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Belgium Brewery Invests in Eddy Merckx

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EDEGEM, Belgium - Eddy Merckx Holding, the parent company of the Eddy Merckx Cycles, raised its the capital by 7.4 million euro with an new investment of an all new partner in the Eddy Merckx Holding, Diepensteyn, the holding company of Jan Toye CEO of Palm Breweries.

Besides the investment of Diepensteyn, Eddy Merckx’s main shareholder Sobradis, the holding company of George Brantegem, turned an existing loan into capital. “The capital increase was for done several reasons,” says Kurt Moons, CEO of Eddy Merckx Cycles. “The bicycle industry is very capital intensive. To realize our new ideas and plans we needed a stronger financial base.”After the financial transaction Sobradis still controls 67 percent of the shares. With almost 20 percent Diepensteyn become the second largest party. The remaining shares are owned by Kurt Moons and Eddy Merckx himself.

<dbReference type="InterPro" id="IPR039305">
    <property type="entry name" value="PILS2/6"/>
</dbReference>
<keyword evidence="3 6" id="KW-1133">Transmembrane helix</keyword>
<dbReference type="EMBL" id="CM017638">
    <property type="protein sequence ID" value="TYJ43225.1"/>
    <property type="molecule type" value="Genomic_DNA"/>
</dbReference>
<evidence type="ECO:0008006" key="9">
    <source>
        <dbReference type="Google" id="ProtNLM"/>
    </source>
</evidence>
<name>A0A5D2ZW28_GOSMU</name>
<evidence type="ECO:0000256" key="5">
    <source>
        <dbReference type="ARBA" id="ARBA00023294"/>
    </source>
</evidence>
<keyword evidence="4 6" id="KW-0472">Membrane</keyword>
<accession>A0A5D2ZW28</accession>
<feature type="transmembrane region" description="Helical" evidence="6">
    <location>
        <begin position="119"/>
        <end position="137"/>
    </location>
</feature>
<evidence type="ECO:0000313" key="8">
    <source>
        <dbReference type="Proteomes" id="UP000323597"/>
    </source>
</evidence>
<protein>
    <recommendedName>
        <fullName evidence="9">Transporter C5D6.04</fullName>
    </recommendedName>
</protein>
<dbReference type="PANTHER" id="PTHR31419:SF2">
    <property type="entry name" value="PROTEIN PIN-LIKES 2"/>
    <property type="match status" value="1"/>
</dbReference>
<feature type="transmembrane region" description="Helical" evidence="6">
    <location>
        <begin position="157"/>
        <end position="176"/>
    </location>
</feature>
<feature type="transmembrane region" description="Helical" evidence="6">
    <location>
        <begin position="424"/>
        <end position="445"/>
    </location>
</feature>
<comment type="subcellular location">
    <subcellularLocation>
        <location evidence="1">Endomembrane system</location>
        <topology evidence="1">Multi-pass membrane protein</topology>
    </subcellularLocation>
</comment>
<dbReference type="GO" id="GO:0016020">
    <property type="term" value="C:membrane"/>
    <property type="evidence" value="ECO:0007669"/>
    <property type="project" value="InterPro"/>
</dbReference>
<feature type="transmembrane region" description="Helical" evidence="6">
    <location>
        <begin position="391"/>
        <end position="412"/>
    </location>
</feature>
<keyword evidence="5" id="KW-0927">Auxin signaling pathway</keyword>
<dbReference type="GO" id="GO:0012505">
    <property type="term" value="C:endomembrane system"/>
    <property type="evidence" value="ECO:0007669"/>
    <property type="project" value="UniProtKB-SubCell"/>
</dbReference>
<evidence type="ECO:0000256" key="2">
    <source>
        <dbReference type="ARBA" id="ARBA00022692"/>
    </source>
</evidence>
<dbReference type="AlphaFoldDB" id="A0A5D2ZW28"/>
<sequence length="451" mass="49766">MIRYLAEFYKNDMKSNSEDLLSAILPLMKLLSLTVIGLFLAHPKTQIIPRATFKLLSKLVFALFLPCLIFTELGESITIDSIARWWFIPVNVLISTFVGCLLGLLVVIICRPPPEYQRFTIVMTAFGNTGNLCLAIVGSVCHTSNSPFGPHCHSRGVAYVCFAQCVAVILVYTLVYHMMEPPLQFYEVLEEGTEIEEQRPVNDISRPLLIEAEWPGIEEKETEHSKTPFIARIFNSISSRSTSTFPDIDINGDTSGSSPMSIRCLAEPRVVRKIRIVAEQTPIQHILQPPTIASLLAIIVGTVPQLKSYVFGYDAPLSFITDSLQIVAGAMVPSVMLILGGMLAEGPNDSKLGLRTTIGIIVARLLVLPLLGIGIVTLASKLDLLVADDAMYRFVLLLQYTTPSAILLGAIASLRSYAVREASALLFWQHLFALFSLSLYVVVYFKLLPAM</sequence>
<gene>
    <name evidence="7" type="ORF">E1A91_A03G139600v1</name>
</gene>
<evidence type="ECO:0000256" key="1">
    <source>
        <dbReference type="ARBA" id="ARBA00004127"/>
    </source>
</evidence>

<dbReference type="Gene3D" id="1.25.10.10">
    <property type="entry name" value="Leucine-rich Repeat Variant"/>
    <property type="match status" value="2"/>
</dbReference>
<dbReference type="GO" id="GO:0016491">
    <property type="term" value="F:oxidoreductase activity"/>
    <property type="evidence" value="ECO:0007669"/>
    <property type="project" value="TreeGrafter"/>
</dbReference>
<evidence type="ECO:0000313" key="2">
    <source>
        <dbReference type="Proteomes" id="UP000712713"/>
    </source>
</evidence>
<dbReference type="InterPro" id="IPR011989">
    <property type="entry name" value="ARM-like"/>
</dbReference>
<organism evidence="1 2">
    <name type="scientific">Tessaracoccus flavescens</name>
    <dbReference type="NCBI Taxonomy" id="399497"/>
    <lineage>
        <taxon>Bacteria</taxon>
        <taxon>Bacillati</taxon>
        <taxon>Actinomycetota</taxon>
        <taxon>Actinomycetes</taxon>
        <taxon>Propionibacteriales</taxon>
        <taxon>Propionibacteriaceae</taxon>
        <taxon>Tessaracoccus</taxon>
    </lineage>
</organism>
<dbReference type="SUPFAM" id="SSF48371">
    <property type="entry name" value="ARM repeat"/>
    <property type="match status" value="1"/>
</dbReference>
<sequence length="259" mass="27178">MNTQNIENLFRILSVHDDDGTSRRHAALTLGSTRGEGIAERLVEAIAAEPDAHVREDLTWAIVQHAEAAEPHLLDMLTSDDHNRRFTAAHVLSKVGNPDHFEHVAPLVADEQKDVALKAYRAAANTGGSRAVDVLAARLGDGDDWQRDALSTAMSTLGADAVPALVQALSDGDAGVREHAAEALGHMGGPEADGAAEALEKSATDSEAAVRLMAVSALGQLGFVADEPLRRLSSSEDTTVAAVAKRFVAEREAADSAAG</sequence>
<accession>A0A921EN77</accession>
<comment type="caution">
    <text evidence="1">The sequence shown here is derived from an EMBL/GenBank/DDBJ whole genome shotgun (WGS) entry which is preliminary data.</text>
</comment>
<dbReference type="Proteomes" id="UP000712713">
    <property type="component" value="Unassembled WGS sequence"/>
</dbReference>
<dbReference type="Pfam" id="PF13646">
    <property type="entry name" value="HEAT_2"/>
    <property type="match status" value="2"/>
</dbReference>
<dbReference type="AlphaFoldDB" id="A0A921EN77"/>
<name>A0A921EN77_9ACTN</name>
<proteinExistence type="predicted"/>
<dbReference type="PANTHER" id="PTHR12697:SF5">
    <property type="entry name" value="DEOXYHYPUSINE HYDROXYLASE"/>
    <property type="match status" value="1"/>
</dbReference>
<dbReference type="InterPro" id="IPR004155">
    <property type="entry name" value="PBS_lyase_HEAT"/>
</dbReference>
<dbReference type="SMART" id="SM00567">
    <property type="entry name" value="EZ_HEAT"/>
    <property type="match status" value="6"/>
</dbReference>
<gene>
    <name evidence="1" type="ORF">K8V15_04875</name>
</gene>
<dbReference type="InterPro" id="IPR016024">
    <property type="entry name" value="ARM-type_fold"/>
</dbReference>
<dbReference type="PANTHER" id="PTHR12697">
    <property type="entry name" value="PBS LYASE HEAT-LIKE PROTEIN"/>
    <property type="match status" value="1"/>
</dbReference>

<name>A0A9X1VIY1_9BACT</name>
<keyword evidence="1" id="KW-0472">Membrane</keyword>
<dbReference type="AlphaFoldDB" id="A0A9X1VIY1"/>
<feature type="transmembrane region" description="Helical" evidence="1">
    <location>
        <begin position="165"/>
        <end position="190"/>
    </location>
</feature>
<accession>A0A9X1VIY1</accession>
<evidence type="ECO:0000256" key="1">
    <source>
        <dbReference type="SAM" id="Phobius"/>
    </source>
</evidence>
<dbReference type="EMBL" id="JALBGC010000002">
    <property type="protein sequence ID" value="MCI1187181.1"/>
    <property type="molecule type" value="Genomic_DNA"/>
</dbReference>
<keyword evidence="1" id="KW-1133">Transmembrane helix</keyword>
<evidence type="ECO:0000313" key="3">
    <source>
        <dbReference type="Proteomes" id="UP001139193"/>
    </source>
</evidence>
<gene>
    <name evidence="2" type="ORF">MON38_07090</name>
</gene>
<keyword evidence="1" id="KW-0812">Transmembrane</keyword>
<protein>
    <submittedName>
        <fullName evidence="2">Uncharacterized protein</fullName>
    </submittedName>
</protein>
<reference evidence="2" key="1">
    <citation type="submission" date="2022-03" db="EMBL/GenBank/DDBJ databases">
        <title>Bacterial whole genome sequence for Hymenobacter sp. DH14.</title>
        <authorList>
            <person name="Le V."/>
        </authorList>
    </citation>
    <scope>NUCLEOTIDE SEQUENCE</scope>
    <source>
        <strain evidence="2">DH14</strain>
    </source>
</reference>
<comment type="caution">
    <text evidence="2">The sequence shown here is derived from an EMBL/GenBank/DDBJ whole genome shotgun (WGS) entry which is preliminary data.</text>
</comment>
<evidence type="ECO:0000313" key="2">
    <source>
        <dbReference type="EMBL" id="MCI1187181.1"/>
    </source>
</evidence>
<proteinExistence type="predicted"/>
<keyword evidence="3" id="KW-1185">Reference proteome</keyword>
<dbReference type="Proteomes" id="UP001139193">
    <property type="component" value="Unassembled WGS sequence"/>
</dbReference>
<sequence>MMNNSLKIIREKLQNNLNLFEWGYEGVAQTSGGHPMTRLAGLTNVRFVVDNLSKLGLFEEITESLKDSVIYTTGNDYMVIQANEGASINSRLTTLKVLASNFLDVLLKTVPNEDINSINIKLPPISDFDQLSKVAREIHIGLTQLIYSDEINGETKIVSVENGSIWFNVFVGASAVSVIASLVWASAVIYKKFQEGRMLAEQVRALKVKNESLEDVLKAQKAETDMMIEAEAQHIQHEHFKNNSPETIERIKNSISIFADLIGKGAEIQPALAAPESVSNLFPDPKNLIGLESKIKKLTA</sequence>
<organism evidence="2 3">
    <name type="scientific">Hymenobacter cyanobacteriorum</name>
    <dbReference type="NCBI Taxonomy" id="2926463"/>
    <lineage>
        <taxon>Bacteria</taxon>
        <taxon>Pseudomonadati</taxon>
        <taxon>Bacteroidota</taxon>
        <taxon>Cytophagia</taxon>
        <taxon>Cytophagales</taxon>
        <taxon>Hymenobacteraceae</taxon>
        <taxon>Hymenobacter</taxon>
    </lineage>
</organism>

Merckx sold his creation in 2008 to Sobradis. Following the acquisition the annual results of Eddy Merckx Cycles were anything but good. The turnover was rising but the profitability was dramatic. In 2009, both net income (-853,654 euro) and cash flow (-735,222 euro) showed red figures. And that’s does not include the expensive deal with the Quick-Step Cycling Team as of 2010. Because the company extended its financial year, the figures over 2010 are not yet published. “We are expecting the figures to show profit over 2010”, said Kurt Moons.

Merckx himself is no longer employed but the company still hires his services. His presence is very important for the future of the company. Merckx is not going to stop. “The factory is my life. I have too much energy to retire.”

by Bike Europe

One comment

  • # 1

    David Gelling

    At we used to sell Eddy Merckx bikes. I've even got one myself.

    We had to stop selling them due to the bikes regularly arriving into us for PDI in a damaged and unfinished state. This, coupled with unreliable stock levels and poor branding in the UK by the distributor meant we had to pull out of them.

    It's a real shame because the bikes are truly beautiful and perform very well.

    If they can sort out their quality issues and replace the UK distributor with a more professional company we would happily look at selling them again.

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